A fascinating storyline this season will be how Chicago Blackhawks rookie Connor Bedard is viewed and compared throughout the season. He didn’t register a point in the Blackhawks 3-2 shootout loss to the Minnesota Wild and had a few moments where (gasp!) he looked like a rookie.
Why isn’t this expected? Because lost in all of the preseason is the fact that Connor Bedard has been hyped since he entered his teenage years. The spotlight has burned on the kid for years and now it’s going to be scorching–especially outside of Chicago. Because there’s still an awful lot of sour grapes that the Blackhawks won the lottery and were able to get him first overall.
Why can’t people just be happy about their prospects playing well? Why do we have to put down other prospects? Let alone an 18-year-old kid? https://t.co/ITGouLIkVL
— Chicago Prospects (@Chi_Prospects) October 6, 2023
What Chicago fans have to deal with now is the damned-if-you-do, damned-if-you-don’t argument. It goes something like this:
- If Bedard turn out to be the superstar everyone thought he would be, it’s crap because the Blackhawks never should have been able to get him in the first place
- If Bedard turns out to be not as generational, it’s a full-bellied laugh at Chicago, and how they missed–especially if Adam Fantilli laps him or someone a bit lower turns out to be the next Cale Makar
It’s an unfair position but one that sports fans do constantly. And why? To cloak their insecurities of the psychological hangups when it comes to their sports team. Everyone does it. Hell, look at the Cubs pre 2016. Cubs fans would mentally prepare themselves for the collapse until the 108 years of demons were finally exorcised.
This is a bit different, but the thread is awfully similar.
Bedard Will Be Fine and So Will the Blackhawks
It’ll be another rebuild year where the Blackhawks lose more than they win–probably by a wide margin–but that’s by design and allows youth to figure things out with veterans like Nick Foligno and Corey Perry around to help show them the ropes.
It’s disingenuous to think that Bedard hasn’t been as good as others. Its irrelevant to compare to other teams because Bedard’s case is different than Fantilli’s or Logan Cooley’s. Everything is subjective to its situation. Look no further than the New York Rangers’ former first overall pick in Alexis Lafrenière. Once a can’t miss, he’s struggled mightily with the Rangers and now there’s rumblings he may be relegated to the fourth line.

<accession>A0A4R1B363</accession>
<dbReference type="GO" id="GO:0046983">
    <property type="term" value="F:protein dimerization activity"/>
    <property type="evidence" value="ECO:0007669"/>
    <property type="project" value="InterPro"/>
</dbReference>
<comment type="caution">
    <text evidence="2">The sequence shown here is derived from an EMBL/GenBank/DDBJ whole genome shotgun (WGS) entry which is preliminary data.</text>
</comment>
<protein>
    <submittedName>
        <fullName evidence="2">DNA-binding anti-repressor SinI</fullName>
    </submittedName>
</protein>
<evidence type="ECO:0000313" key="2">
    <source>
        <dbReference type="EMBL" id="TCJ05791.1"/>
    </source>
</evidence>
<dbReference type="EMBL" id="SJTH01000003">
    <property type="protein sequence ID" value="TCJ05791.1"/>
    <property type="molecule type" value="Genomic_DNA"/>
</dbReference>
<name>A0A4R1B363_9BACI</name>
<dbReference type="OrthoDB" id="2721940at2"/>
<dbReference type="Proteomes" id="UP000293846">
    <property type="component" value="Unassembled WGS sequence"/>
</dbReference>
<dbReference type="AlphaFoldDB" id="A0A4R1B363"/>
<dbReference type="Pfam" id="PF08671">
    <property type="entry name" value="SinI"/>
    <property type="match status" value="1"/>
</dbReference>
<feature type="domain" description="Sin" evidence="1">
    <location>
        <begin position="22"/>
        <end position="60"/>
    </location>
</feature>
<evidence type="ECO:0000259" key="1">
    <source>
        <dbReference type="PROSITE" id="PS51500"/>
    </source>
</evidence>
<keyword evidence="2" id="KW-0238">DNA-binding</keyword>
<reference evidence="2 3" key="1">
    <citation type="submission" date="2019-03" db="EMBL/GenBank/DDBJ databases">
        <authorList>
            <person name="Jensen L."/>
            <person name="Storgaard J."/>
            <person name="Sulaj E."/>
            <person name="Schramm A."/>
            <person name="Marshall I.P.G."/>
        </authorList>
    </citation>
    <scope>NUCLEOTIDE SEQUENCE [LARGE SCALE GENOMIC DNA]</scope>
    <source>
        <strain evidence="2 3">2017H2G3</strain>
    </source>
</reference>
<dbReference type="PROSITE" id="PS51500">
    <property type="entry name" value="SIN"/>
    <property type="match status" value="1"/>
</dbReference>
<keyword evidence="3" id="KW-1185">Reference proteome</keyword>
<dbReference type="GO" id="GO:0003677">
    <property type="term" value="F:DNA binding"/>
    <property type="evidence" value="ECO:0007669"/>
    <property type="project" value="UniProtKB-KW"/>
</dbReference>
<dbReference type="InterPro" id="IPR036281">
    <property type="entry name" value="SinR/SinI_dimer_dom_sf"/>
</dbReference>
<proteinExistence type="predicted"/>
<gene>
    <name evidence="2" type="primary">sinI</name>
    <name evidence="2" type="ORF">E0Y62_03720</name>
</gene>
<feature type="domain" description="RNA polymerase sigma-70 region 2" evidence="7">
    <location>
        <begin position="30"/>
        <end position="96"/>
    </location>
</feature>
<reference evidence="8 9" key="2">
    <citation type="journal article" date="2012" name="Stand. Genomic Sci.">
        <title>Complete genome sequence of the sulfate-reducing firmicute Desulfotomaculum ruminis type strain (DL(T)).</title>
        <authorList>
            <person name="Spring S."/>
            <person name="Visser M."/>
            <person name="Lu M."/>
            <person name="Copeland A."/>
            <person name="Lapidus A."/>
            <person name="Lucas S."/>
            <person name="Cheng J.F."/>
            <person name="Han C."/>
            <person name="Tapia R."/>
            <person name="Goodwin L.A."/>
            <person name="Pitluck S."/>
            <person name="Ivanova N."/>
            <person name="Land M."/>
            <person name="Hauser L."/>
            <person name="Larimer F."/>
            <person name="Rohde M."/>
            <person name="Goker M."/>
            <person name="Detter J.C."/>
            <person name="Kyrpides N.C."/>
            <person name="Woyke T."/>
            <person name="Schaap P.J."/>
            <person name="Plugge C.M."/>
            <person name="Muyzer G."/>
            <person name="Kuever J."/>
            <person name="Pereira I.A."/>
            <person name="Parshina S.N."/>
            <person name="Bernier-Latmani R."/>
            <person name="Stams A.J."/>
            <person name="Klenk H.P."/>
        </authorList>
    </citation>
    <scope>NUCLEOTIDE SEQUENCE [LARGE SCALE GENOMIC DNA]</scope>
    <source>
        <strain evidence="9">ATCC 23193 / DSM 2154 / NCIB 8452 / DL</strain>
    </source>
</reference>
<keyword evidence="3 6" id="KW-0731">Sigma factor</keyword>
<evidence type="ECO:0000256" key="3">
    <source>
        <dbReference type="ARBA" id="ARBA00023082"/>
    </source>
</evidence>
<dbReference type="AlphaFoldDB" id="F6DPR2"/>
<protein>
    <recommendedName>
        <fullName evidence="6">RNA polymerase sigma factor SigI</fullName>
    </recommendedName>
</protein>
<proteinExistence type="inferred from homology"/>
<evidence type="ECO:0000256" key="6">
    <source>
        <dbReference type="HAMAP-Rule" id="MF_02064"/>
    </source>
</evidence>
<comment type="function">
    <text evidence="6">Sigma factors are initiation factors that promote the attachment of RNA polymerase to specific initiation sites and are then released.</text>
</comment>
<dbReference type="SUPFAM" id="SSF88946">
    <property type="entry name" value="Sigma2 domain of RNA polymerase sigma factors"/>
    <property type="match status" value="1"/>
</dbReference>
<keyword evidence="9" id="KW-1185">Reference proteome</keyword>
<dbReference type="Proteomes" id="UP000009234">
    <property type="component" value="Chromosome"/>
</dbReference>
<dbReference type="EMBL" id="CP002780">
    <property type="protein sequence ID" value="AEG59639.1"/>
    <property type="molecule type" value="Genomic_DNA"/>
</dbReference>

Really? A can’t-miss prospect taken first overall just three years ago? He was supposed to be the guy that pushed an up and coming Rangers squad over the top.
“For the most part Lafreniere has looked like an undrafted invitee to training camp on a tryout.” Things aren’t going well for Alexis Lafreniere in New York… https://t.co/jUuIxxN8Hp
— HabsLinks (@HabsLinks) October 5, 2023
The situation was different in that Bedard has been afforded far more time and way less pressure in his first season. The Rangers were positioning for the playoffs and a run in his rookie campaign. It was also during the bizarre Covid shortened season.
Regardless, just because Bedard isn’t putting the puck in the net every game or that there’s genuine excitement over what he could be isn’t an issue.
It’s normal. And down the road, when Bedard is exactly what everyone thought he was, the debate will seem silly.
But like the thoughts pre-draft that he wouldn’t play for Chicago or sign with them if he was taken first overall, this is shrug worthy. Five points in four games, and his vision on the ice has been what’s expected.
Hell, he drew three penalties in the 3-2 loss to the Minnesota Wild Thursday night.
Maybe Blackhawks head coach Luke Richardson put it best.
“We’re going to have to trust a guy with that kind of talent and vision,” Richardson said. “When he thinks it’s right to shoot or when he thinks it’s right to hold onto the puck or make a play.”
In other words, trust in what he’s always been–the generational talent who only gets better.